The Lingering Pain of a Miscarriage

by Janice

I was due in June. After having my son Jackson in flu season, I was thrilled about my summer baby plans. “And if it is a girl, I can use all Julia’s summer clothes…” I couldn’t wait.

But as excited as I was, Jackson was even more excited. Since he was two years old, he had been begging for a sibling. And while his baby cousin Julia was filling the role of sibling for him, he wanted “his own baby.” I knew telling him before 12 weeks was risky, but I was so ill during those first months that I felt I had to explain to him what was wrong with mommy. His face lit up with the news and we all set out for the long wait…

At ten weeks, I went for an ultrasound to find out my exact due date. Laying on the ultrasound table I happily chatted away with the technician, not suspecting anything to be wrong with my pregnancy. After twenty minutes of her studying the monitor, I asked “So is my baby alive in there – when are you going to show me the heart beat?”

I said it so casually. I was afraid, but somehow sure that everything was, of course, okay.

“I am so sorry…” she began, “But your baby died about two days ago…”

I burst into tears. “What am I going to tell my son?” I cried. Guilt for telling him so soon crashed down on me. As I cried, half naked on the table with that ridiculous internal ultrasound thing still inside me waiting for the radiologist to come in and confirm it all, the terrible reality that I had really lost my baby began to set in. After I finally could dress and regain a bit of dignity, they left me alone to call my husband. Then I sat in that little room and just cried and cried.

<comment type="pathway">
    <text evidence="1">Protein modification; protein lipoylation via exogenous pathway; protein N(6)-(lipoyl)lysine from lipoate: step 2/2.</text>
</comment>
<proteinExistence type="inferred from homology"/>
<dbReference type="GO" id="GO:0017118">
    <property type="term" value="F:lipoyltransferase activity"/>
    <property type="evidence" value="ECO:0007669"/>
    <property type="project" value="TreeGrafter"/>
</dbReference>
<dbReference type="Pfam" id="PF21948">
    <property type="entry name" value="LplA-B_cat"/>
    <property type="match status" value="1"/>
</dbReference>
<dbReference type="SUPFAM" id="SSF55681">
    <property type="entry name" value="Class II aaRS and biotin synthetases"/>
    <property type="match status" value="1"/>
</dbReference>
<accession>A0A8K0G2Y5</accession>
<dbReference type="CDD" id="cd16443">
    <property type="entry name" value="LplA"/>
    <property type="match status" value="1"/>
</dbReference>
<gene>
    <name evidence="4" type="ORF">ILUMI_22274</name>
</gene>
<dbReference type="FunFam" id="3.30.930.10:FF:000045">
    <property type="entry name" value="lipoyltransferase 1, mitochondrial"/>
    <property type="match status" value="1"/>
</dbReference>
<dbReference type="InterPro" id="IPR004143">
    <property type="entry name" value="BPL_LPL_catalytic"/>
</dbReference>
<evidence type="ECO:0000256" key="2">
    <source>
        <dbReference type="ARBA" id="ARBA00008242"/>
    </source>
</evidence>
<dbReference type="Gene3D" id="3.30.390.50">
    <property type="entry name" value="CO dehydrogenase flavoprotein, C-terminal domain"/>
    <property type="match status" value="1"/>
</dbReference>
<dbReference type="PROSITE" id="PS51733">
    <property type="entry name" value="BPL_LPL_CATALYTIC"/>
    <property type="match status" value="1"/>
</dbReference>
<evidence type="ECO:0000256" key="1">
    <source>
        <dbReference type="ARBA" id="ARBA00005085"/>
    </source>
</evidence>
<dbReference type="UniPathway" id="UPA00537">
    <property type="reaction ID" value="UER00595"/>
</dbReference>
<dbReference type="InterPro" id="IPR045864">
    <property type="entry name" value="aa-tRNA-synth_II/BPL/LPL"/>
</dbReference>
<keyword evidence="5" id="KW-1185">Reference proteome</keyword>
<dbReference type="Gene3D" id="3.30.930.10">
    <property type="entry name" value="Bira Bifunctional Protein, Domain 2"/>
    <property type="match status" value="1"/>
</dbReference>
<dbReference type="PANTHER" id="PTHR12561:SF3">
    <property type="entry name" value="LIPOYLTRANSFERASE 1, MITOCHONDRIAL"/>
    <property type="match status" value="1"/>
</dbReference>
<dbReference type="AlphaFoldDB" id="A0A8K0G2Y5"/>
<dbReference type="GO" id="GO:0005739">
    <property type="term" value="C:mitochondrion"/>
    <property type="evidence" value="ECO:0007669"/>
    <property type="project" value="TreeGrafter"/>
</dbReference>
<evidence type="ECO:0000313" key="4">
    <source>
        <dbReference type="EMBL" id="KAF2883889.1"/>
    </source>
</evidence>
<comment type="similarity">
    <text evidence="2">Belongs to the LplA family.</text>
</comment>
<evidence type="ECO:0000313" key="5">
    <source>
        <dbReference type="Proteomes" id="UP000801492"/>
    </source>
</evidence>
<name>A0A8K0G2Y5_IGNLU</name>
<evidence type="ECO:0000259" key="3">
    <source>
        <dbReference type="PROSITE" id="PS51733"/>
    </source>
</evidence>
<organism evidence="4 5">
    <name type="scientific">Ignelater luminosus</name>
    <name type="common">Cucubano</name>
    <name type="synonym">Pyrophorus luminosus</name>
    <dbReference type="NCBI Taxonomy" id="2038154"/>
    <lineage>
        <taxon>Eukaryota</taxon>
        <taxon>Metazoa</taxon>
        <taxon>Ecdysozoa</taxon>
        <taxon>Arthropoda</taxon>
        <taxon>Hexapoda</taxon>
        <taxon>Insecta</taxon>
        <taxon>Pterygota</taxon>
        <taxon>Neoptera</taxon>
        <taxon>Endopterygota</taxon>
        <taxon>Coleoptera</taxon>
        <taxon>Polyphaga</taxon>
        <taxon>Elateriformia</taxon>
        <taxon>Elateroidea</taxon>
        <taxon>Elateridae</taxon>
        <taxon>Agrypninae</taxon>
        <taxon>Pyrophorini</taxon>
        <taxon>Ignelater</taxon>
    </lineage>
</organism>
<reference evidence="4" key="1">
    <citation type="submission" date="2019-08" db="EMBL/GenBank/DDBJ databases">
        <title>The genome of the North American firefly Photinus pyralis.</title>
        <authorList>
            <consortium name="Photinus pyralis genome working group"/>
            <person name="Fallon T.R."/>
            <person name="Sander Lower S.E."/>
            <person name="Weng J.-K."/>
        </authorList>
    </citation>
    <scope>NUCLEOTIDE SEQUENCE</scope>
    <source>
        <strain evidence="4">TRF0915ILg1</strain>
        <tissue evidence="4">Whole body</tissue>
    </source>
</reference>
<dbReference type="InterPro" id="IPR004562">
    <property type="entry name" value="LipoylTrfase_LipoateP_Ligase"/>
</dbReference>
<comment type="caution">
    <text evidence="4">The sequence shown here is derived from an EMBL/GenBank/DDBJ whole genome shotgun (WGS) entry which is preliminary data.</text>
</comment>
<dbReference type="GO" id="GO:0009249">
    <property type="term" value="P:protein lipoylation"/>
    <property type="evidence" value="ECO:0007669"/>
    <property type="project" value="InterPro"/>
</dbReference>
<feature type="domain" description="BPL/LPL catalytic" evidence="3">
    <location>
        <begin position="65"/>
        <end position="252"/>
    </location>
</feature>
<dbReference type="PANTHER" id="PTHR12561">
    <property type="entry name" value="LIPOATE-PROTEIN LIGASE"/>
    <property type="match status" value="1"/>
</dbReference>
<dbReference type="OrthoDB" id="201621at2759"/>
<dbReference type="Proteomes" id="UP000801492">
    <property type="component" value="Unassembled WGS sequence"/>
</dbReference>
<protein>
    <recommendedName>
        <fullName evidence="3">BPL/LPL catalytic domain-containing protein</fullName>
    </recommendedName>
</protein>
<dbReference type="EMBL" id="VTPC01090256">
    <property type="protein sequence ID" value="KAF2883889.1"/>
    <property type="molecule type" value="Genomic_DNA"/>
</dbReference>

One of the worst experiences of my life was explaining to Jackson that we weren’t going to be having a baby in June. He looked at me confused and said, “No Mommy – we are having a baby. I saw him.” After a few more assurances that no, there was no longer a baby growing in my belly, he seemed to accept it. In the weeks to follow, he would sometimes ask me when we were going to have a new baby. I told him I didn’t know and we would go on with our day. I think he thought about it often.

At first, I was in survival mode, focusing on healing and moving forward. I had to wait for two weeks for the baby to miscarry, and then I had to wait through two more months of bleeding before I finally had a D&C in January.

Now six months later, I am just beginning to have a cycle. I had imagined I would be pregnant again by now, busy planning for another baby. But instead June approaches and I am constantly reminded of the baby I will never meet. With spring seems to come the baby season. Everywhere I go I see bundles of new babies and I can’t help to feel an envious stab of pain.

I thought that the grief would ease over time. Instead I think it has grown. At first people would say to me that they were amazed at how well I was dealing with my miscarriage. I answered back confidently that this was part of being a woman and building a family. “So many women have miscarriages – and many never get to have a child of their own. I have my son. I am just grateful for what I have.”

And I am grateful, but as my “due date” approaches I realize that this will be a loss I will always carry with me. It is a different pain then if I had lost a child I had held, hugged and known. But it still is a real and significant loss.

This June will hurt. When I see a brand new baby, I will turn away quickly and try to hide my tears. I won’t be able to forget that June was supposed to be our month.

Perhaps by next June I will have another baby. Maybe that will dull the pain, and yet maybe not. Just as having my sweet son comforts me and I am so grateful for the gift of him, it doesn’t erase the agony of losing that other little member of our family.

Email Author    |    Website About Janice

Janice is co-founder of 5 Minutes For Mom. She's been working online since 2003 and is thankful her days are full of social media, writing and photography. You can see more of her photos at

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